The major limitation of our study was that this was a single-centre study and might suffer from population bias. In a resource-limited country like India, it is difficult to monitor every high-risk patient in the ICU. Development of a system which can be applied with simple bedside techniques without need of high cost and maintenance equipment and can be performed by junior doctors or nurses is relevant. It would facilitate early identification of sick women and is expected to result in the reduction in maternal mortality and morbidity[12]. To conclude, ONEWS may be used for predicting CAMO in high-risk pregnant women. Further research may be directed to increase sensitivity and specificity by lowering the threshold at which morbidity is defined.

Financial support & sponsorship: None.

Conflicts of Interest: None.

   References Top

Subbe CP, Gao H, Harrison DA. Reproducibility of physiological track-and-trigger warning systems for identifying at-risk patients on the ward. Intensive Care Med 2007; 33 : 619-24.  Back to cited text no. 1
Lewis G, editor. The Confidential Enquiry into Maternal and Child Health (CEMACH). Saving Mothers' Lives: reviewing maternal deaths to make motherhood safer - 2003-2005. The Seventh Report on Confidential Enquiries into Maternal Deaths in the United Kingdom. London: CEMACH; 2007.   Back to cited text no. 2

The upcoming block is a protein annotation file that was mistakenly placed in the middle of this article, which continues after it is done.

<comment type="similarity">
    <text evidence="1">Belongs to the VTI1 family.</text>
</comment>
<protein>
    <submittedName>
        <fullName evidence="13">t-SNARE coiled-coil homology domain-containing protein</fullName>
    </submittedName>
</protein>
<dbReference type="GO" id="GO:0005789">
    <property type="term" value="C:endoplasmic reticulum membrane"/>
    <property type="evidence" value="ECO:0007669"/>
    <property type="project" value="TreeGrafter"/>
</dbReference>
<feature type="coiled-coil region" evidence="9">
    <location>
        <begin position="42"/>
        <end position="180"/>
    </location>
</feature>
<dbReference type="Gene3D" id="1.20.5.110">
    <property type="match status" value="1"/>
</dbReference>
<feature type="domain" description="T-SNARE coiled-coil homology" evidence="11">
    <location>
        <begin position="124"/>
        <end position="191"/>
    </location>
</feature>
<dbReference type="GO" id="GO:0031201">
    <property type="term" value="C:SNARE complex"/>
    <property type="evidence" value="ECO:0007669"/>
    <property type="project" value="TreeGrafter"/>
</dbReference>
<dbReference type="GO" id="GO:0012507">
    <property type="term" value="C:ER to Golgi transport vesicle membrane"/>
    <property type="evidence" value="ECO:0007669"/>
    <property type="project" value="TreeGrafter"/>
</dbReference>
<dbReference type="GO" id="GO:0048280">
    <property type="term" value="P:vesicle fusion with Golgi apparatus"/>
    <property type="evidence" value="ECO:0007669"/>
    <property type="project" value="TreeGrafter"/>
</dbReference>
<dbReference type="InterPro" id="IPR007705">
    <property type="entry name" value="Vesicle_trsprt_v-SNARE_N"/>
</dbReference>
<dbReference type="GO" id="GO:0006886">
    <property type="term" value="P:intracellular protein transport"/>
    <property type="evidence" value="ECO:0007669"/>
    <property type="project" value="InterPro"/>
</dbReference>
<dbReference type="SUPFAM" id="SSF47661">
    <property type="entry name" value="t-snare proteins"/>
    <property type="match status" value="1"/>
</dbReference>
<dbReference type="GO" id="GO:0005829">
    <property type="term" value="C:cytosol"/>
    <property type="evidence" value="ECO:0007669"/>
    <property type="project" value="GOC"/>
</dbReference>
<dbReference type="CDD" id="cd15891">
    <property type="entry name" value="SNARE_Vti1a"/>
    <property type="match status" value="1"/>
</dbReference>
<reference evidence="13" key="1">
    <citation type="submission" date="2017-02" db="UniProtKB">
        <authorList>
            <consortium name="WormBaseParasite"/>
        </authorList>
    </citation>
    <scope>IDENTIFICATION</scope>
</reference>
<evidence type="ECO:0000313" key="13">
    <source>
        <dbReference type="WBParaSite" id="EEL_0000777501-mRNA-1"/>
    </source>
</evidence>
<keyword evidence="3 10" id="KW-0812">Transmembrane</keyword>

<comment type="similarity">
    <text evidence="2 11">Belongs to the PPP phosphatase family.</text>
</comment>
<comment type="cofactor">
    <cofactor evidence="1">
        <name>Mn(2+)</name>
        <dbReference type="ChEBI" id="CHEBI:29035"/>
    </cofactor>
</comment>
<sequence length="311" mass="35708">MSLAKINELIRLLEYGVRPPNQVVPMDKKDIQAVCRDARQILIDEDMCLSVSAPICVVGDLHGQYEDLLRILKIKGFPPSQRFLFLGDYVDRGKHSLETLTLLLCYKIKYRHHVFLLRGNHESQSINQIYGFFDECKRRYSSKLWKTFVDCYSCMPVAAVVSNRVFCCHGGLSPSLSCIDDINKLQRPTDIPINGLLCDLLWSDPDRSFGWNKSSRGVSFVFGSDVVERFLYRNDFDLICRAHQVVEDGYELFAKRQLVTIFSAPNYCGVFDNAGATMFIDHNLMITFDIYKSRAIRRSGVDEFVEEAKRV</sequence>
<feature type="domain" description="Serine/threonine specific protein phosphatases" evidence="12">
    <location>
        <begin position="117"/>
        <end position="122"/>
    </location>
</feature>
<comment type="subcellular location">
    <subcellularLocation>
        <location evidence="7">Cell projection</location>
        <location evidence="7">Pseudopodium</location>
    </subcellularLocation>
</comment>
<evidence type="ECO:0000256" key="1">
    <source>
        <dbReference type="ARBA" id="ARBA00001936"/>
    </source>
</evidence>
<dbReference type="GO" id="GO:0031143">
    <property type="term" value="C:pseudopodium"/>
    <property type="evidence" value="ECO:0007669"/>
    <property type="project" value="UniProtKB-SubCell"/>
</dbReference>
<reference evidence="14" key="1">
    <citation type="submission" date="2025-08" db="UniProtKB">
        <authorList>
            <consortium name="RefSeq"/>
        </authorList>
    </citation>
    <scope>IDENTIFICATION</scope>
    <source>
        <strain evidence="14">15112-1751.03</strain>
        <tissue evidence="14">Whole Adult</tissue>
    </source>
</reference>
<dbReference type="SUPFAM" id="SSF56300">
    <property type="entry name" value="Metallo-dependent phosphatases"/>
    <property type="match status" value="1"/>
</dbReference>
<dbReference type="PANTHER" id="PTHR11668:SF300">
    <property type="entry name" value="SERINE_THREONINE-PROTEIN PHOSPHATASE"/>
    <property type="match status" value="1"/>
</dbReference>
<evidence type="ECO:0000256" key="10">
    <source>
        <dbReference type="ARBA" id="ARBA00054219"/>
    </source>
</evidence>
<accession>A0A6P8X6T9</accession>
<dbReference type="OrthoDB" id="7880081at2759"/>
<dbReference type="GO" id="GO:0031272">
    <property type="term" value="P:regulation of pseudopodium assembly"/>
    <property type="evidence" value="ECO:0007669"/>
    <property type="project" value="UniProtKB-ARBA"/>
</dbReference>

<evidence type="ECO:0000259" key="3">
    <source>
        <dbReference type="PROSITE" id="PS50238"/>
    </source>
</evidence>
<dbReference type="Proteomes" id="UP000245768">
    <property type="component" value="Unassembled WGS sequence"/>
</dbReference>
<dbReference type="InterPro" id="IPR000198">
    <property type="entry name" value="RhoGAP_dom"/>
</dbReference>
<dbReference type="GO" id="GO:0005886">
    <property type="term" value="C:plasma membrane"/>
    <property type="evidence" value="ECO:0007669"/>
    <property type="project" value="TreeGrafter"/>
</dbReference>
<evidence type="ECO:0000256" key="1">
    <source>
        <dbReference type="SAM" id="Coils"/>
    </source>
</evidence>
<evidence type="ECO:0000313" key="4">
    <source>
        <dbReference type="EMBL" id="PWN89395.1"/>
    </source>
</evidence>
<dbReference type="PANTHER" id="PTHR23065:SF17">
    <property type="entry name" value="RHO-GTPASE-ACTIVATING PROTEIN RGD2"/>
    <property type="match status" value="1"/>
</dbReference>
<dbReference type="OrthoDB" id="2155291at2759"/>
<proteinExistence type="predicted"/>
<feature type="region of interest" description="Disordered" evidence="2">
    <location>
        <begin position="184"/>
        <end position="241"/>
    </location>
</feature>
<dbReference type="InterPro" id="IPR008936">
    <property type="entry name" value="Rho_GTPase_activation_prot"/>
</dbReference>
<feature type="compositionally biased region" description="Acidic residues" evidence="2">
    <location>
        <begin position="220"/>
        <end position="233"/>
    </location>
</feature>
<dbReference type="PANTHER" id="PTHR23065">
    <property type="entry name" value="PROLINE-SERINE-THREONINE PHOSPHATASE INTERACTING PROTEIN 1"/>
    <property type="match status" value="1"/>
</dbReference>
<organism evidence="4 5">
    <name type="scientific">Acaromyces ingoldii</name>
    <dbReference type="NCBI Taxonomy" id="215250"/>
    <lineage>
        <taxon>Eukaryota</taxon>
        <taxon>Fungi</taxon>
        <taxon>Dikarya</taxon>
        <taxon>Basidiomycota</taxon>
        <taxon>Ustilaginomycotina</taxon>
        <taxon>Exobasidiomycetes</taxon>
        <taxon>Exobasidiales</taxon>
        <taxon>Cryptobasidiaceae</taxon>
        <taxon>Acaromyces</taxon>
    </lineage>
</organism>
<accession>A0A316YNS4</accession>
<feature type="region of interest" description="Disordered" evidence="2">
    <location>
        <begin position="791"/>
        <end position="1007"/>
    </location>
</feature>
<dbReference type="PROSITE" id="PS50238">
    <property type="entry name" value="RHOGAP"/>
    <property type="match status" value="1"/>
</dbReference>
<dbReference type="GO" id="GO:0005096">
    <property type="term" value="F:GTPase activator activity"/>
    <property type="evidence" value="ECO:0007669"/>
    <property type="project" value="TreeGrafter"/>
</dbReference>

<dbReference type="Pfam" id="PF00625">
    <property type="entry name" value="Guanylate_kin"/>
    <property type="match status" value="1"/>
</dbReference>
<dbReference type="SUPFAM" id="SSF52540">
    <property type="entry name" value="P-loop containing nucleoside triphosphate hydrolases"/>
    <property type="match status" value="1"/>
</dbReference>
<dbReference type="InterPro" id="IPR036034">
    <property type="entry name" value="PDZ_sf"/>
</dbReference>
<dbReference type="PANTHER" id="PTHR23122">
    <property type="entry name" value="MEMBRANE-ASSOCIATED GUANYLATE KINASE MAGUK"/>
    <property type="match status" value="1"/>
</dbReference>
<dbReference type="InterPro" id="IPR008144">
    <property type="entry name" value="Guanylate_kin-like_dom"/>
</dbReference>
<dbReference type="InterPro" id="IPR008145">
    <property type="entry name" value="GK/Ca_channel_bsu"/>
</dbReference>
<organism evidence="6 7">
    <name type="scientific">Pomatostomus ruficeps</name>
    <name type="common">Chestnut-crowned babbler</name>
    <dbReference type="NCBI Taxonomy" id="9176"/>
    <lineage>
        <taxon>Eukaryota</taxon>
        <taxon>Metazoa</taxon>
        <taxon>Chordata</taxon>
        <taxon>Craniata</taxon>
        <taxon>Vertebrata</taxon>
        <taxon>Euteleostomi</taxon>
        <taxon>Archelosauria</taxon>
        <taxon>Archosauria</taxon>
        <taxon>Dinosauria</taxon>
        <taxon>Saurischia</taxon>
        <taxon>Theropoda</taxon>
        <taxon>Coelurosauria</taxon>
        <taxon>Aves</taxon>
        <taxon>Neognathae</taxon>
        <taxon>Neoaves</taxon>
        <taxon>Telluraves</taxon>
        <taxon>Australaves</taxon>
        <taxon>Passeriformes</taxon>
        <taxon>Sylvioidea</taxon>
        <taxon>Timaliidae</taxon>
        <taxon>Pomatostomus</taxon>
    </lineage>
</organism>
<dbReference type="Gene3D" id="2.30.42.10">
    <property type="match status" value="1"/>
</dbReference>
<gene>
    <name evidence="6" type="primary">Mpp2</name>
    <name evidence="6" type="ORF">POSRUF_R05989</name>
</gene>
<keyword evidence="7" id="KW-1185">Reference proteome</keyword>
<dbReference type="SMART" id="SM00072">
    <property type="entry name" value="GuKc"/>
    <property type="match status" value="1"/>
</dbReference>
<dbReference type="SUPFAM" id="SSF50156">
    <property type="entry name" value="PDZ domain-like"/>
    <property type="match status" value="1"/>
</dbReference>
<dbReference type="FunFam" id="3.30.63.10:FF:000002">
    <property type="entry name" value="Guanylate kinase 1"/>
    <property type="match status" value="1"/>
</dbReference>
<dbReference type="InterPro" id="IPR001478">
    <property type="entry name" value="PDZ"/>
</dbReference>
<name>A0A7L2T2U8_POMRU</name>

Goldhill DR, Worthington L, Mulcahy A, Tarling M, Sumner A. The patient-at-risk team: Identifying and managing seriously ill ward patients. Anaesthesia 1999; 54 : 853-60.  Back to cited text no. 3
Carle C, Alexander P, Columb M, Johal J. Design and internal validation of an obstetric early warning score: Secondary analysis of the intensive care national audit and research centre case mix programme database. Anaesthesia 2013; 68 : 354-67.  Back to cited text no. 4
Royal College of Physicians. National early warning score (NEWS): Standardizing the assessment of acute illness severity in the NHS. Report of a working party. Available from:, accessed on October 10, 2020.  Back to cited text no. 5
Swanton RDJ, Al-Rawi S, Wee MYK. A national survey of obstetric early warning systems in the United Kingdom. Int J Obstet Anesth 2009; 18 : 253-7.  Back to cited text no. 6
Transforming Maternity Services Mini-Collaborative All Wales Consensus Paper Obstetric Early Warning Systems; 2012. Available from: uk/sitesplus/documents/1011/FINAL%20Obstetric%20EWS%20Paper%202%20Response%20Doc%20Nov2012 pdf, accessed on October 10, 2020.  Back to cited text no. 7
Singh S, McGlennan A, England A, Simons R. A validation study of the CEMACH recommended modified early obstetric warning system (MEOWS). Anaesthesia 2012; 67 : 12-8.   Back to cited text no. 8
Nijsse M. Multiple correlation coefficient. Biometrics 1991; 47 : 341.  Back to cited text no. 9
Brace V, Penney G, Hall M. Quantifying severe maternal morbidity: A Scottish population study. BJOG 2004; 111 : 481-4.  Back to cited text no. 10
Saravanakumar K, Davies L, Lewis M, Cooper GM. High dependency care in an obstetric setting in the UK. Anaesthesia 2008; 63 : 1081-6.  Back to cited text no. 11
Goldhill DR, McNarry AF, Mandersloot G, McGinley A. A physiologically-based early warning score for ward patients: The association between score and outcome. Anaesthesia 2005; 60 : 547-53.  Back to cited text no. 12


  [Figure 1]

  [Table 1]